said, this scheme had been tried before, and had been found wanting. Returns had been honestly furnished to the House of the quantity of foreign corn bonded, manufactured, and exported, and it was found by those returns, that considerable quantities escaped from the custody of the King's lock, notwithstanding its boasted security. The system proposed to be established by the Bill would never be worth the attention of the millers unless they could keep their mills in full and constant employment. Believing that the measure would affect the stability of the Corn-laws, which ought to be strictly maintained, he should oppose it.

The House divided. Ayes 53; Noes 42:—Majority 11.

List of the AYES.
Adam, Admiral Marsland, Henry
Aglionby, H. A. Maule, hon. F.
Attwood, T. Morpeth, Viscount
Baines, E. Murray, J. A.
Baring, F. T. Musgrave, Sir R. bt.
Barnard, E. G. O'Brien, W. S.
Bewes, T. Parker, John
Bolling, W. Pechell, Captain R.
Bowring, Dr. Potter, R.
Bridgman, H. Rolfe, Sir R. M.
Brodie, W. B. Rundle, John
Brotherton, J. Ruthven, E.
Clay, William Sandon, Viscount
Codrington, Sir E. Strickland, Sir G.
Collier, J. Talfourd, Sergeant
Crawford, W. S. Thompson, Colonel
Crawley, S. Thornley, T.
Dennistoun, John Vigors, N. A.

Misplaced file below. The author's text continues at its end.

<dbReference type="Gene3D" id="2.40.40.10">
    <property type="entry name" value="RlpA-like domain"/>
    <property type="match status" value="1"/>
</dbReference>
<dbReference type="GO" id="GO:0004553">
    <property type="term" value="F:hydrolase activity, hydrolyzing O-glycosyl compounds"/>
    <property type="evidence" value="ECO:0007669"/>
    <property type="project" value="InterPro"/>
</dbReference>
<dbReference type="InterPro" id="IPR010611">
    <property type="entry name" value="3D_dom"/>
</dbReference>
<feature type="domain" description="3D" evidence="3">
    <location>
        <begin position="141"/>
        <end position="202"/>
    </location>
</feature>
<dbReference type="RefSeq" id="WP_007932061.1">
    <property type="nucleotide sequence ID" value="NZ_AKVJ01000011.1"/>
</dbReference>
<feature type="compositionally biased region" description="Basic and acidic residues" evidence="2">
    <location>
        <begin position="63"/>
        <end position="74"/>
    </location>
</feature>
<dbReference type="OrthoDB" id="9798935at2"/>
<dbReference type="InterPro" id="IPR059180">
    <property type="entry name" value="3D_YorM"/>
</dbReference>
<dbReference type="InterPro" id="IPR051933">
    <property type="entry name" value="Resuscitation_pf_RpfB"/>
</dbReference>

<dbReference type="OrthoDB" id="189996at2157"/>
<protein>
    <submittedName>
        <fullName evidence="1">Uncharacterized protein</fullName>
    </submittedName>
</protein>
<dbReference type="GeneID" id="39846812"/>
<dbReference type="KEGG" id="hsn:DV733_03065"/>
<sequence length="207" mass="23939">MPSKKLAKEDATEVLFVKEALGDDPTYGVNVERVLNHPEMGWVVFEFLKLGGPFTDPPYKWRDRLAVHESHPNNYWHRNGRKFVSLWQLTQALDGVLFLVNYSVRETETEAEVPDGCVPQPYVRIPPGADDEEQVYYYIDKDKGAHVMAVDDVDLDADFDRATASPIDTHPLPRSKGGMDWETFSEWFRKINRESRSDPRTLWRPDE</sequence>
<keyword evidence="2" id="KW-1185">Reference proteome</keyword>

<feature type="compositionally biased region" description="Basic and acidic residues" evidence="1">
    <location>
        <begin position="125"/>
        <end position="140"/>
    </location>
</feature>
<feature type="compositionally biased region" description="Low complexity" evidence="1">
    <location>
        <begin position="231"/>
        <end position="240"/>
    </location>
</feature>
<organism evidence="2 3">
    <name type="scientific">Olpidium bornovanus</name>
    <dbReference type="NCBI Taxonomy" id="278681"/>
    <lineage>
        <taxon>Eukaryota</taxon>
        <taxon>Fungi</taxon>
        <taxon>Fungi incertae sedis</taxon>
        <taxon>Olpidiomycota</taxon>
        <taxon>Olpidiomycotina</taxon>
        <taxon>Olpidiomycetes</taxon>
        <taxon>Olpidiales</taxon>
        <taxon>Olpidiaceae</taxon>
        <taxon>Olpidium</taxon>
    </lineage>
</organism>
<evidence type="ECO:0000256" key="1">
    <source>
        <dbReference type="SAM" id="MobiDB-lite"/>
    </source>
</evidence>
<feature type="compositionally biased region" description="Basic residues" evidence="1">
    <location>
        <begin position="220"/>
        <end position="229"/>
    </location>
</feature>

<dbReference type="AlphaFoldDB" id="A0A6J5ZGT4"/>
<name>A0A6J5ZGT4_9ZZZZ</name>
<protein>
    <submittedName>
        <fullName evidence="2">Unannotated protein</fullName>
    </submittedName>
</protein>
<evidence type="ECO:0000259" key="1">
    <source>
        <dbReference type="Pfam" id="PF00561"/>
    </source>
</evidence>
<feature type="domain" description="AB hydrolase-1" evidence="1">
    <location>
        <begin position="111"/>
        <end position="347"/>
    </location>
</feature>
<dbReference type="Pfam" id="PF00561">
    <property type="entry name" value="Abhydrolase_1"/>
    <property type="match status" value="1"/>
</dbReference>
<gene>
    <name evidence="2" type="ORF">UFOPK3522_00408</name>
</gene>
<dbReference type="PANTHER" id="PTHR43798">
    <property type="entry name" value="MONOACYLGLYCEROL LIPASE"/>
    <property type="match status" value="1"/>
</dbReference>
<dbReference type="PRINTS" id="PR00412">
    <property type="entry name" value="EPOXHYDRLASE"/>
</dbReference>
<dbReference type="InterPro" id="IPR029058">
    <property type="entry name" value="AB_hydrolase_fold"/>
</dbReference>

Dobbin, Leonard Villiers, Charles P.
Egerton, Lord F. Wallace, R.
Forster, C. S. Walter, John
Grey, Sir Geo., bart. Whalley, Sir S.
Hardy, J. Wood, Alderman
Heathcoat, John Wyse, T.
Hindley, C. Young, G. F.
Humphery, J. TELLERS.
Hutt, W. Robinson, G. R.
Labouchere, H. Warburton, H.
List of the NOES.
Astley, Sir J. Hodges, T. L.
Bailey, J. Jones, Wilson
Bell, M. Kearsley, J. H.
Benett, J. Knatchbull, Sir E.
Blackstone, W. S. Lennard, Thomas B.
Chaplin, Colonel Martin, T.
Codrington, C. W. Morgan, C. M. R.
Corbett, T. Parry, Sir L. P.
Darlington, Earl of Plumptre, J. P.
Eaton, R. J. Pusey, P.
Fellowes, hon. N. Richards, R.
Follett, Sir W. Sibthorp, Colonel
Forbes, Wm. Trelawney, Sir W. L.
Fremantle, Sir T. W. Trevor, hon. A.
French, F. Tyrell, Sir J. T.
Goring, Harry Dent Vere, Sir C. B.
Grimston, Viscount Verney, Sir H.
Hale, Robert B. Vivian, J. E.
Halford, H. Wodehouse, E.
Handley, Henry
Harcourt, G. S. TELLERS.
Heneage, E. Heathcote, G. J.
Henniker, Lord Chandos, Marquess